Moroccan Sfinge Doughnuts

. November, 2016
Photography by Con Poulos.
Moroccan Sfinge Doughnuts

Sfinge is an airy and very light doughnut made with a sticky, almost batter-like yeasted dough that fries up like an Italian zeppole. To make these doughnuts from new book Breaking Breads, use wet hands to simply pinch off a knob of the batter and gently stretch the bit of dough into a ring shape before dropping it into hot oil.


2 cups cold water
15 grams (2 tablespoons) fresh yeast or 5 grams (1 teaspoon) active dry yeast
650 grams plain flour, sifted
1 tablespoon plus 1 teaspoon granulated sugar
1 teaspoon salt
4½ cups vegetable oil or as needed for frying
To finish: granulated sugar or Honey Simple Syrup (recipe below)

Honey Simple Syrup
1 cup sugar
1 cup water
2 to 3 tablespoons of honey

In Morocco, vendors sell these in the street, suspended from a wire that hooks through the doughnut holes. They should be eaten warm, either coated in sugar or doused in honey syrup, soon after frying.


Pour the water into the bowl of a stand mixer fitted with the dough hook. Crumble the yeast into the water and use your fingers to rub and dissolve it; if using active dry yeast, whisk the yeast into the water. Add the flour, sugar, and salt, and mix on low speed until the ingredients come together, about 30 seconds. The mixture will be very loose, sticky, and runny and not like a traditional dough. Grease a large bowl with a drop of oil, and use a plastic dough scraper to transfer the very sticky and loose batter to the oiled bowl. Cover the bowl with plastic wrap and set it aside at room temperature for 30 minutes. The batter should just about double in volume.

Remove the plastic wrap, wet your hands, and flop one side of the batter over on top of itself. The batter is very loose and sticky, so just do the best you can (wet hands help prevent sticking). Give the bowl a quarter turn and flop the next side over. Repeat until all 4 sides of the batter have been folded over; then repeat 3 more times so you have folded each quarter of the batter over 4 times. Cover the bowl with plastic wrap and set it aside at room temperature for 30 minutes.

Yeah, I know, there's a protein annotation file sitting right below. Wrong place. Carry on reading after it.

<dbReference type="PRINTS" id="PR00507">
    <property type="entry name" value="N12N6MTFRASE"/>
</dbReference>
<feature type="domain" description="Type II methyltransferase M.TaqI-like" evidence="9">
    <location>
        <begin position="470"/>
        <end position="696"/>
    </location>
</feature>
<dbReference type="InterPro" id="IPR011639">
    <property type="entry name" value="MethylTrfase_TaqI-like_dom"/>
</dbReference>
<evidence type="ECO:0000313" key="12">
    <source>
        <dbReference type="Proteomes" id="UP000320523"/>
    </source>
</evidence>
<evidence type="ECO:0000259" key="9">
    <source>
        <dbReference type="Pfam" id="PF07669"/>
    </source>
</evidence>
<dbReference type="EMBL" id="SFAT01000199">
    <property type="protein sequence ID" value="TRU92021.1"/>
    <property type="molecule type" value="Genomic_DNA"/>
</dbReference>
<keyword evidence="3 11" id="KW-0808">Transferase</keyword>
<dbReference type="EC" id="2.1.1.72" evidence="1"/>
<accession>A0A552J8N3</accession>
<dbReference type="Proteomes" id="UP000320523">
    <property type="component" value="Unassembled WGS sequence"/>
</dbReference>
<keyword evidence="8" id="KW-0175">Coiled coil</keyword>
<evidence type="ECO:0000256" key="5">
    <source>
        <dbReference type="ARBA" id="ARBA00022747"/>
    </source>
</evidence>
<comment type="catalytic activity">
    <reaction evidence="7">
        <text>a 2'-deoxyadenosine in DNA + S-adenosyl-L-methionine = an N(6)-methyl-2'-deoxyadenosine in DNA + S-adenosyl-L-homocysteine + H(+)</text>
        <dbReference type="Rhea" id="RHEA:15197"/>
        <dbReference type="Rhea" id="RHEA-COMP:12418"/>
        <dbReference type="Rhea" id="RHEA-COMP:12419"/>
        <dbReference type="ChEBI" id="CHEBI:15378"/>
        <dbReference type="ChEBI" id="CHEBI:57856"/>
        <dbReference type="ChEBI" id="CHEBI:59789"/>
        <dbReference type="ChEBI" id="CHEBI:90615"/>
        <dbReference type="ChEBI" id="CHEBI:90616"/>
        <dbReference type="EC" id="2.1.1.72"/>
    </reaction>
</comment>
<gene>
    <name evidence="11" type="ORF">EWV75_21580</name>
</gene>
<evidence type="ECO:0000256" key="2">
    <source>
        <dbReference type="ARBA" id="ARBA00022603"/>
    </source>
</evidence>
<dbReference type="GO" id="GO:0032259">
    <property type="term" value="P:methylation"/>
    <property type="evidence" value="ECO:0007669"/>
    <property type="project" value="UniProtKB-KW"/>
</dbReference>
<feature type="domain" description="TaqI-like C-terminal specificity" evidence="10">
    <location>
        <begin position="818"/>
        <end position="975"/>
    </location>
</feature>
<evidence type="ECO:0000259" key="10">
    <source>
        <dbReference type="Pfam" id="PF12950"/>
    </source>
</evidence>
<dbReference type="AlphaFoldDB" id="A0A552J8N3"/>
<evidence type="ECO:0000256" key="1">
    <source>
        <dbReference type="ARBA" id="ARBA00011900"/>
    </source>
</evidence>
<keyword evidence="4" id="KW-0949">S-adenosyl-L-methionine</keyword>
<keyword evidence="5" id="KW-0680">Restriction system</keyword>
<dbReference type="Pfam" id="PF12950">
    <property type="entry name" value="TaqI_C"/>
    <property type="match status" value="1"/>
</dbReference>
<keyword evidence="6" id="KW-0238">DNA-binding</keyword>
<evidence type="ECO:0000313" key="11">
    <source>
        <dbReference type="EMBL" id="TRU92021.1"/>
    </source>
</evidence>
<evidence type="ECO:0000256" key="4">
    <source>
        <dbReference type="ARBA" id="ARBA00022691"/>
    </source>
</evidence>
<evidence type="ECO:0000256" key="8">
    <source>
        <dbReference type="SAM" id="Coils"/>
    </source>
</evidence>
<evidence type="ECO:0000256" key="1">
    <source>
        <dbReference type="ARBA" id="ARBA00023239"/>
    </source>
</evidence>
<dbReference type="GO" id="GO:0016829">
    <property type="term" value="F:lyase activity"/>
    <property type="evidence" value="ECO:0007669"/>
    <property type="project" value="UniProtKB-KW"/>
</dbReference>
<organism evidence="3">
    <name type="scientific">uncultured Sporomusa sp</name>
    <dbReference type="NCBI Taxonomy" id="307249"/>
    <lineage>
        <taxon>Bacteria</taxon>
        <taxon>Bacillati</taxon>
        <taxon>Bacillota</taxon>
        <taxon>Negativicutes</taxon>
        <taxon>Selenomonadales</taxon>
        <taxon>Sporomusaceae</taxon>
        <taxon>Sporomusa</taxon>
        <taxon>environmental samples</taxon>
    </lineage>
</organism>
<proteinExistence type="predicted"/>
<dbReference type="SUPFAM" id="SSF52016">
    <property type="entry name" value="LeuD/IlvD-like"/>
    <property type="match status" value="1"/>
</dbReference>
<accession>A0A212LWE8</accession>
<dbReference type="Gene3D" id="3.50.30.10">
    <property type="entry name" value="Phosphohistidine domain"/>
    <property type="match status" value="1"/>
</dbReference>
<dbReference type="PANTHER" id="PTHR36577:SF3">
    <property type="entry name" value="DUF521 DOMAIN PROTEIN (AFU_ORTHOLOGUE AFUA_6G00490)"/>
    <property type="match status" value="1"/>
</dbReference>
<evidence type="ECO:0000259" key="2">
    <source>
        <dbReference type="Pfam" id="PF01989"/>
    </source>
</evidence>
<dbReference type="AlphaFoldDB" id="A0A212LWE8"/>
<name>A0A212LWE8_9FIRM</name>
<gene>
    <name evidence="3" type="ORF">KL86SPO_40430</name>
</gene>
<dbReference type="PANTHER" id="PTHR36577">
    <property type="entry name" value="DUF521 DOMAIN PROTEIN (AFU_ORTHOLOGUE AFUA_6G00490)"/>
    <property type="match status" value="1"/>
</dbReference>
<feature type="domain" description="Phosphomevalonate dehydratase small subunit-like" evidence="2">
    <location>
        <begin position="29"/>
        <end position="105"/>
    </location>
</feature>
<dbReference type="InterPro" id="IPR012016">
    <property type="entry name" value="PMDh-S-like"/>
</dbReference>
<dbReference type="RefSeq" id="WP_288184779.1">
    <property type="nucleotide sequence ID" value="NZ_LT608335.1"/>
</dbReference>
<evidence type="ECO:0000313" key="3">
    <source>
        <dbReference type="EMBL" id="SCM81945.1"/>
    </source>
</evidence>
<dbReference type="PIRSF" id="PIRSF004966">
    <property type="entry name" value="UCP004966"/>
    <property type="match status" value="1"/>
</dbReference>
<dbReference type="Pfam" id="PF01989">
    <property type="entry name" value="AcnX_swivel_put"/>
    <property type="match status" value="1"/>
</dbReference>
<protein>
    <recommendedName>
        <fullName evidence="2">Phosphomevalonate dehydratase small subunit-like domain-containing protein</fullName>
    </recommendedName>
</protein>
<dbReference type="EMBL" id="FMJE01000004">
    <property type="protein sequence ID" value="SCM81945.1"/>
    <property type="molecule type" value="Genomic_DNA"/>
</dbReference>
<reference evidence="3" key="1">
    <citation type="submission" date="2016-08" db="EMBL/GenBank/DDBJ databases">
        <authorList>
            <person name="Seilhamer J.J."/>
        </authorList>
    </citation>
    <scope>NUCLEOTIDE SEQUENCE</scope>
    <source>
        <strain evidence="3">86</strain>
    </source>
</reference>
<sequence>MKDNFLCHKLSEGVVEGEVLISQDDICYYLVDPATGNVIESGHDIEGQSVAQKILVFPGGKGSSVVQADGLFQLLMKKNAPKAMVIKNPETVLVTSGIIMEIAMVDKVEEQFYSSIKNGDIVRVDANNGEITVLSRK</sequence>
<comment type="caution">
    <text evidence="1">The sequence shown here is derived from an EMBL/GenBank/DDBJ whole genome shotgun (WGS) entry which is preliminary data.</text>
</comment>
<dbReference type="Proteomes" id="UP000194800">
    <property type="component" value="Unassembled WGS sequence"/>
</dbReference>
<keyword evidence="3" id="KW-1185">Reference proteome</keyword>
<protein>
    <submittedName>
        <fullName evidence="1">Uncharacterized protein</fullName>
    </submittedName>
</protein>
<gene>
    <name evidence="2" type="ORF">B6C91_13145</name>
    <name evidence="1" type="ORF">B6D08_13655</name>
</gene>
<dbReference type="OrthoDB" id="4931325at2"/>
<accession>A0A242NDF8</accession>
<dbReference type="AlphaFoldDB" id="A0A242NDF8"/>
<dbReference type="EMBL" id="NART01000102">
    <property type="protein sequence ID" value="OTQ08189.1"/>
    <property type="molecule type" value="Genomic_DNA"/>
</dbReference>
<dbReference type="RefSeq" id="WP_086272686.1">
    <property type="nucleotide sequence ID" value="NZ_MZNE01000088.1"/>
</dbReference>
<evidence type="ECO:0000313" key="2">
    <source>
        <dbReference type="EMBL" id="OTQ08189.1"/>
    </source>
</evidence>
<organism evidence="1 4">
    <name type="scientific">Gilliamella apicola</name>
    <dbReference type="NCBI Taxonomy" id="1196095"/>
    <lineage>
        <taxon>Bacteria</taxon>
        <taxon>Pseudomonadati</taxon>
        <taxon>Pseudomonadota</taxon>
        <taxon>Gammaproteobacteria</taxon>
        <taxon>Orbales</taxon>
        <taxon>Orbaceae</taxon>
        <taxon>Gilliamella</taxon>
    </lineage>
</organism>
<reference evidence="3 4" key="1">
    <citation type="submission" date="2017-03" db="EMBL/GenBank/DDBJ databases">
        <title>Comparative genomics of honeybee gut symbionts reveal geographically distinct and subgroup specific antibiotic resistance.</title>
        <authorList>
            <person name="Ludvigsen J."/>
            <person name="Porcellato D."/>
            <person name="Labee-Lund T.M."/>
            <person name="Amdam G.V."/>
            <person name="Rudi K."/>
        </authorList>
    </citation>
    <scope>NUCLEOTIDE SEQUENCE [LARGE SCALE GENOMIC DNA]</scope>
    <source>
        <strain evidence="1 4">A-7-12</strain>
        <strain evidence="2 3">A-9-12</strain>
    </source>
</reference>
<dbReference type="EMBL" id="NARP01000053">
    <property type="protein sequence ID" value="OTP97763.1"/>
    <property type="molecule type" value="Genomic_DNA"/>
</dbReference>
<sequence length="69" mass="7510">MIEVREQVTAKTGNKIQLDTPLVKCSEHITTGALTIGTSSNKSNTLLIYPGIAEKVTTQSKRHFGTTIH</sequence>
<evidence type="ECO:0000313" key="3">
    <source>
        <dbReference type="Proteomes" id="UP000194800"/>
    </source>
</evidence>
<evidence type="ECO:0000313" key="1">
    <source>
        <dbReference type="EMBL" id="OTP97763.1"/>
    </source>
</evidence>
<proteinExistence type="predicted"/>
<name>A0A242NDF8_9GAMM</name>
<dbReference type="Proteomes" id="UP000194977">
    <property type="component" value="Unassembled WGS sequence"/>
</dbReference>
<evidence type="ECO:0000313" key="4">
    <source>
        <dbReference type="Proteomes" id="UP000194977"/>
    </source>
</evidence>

Heat the oil in a medium or large saucepan over high heat until it reaches 175°C on an instant-read thermometer. Reduce the heat to medium. Set the bowl of batter to one side of the saucepan and place a paper towel–lined sheet pan on the other side. Place a bowl with cool water next to the batter. 

Fill a medium bowl with water. Dip your hands in and then break off a fistful of the batter, and force your thumb through the center of the mass. It may seem awkward because the dough is so soft and sticky but this is a key characteristic of the spongy sfinge. Gently use both hands to pull the dough into a rough doughnut shape (again, the dough is very sticky and loose, so this needs to be done quickly and without too much thought). Carefully place the doughnut in the hot oil – it should not look perfect! Repeat with 1 or 2 more doughnuts – don’t overcrowd the pan, or the doughnuts will stick together. Use a soup spoon to baste the top of the doughnuts with hot oil – this helps them puff up as the first side fries.

Fry the doughnuts until they are golden brown on both sides, using a slotted spoon or frying spider to turn them often so both sides cook evenly. Once both sides are golden brown, after just 2 to 3 minutes, transfer the doughnuts to the prepared sheet pan and repeat with more batter.

 While the next batch fries, roll the still-warm doughnuts in granulated sugar or brush them with honey simple syrup. Serve warm or within 1 hour of frying.

Honey Simple Syrup

Combine sugar and water in a medium saucepan, and bring to a simmer. Add honey and stir until dissolved. Remove from the heat and let the syrup cool before using.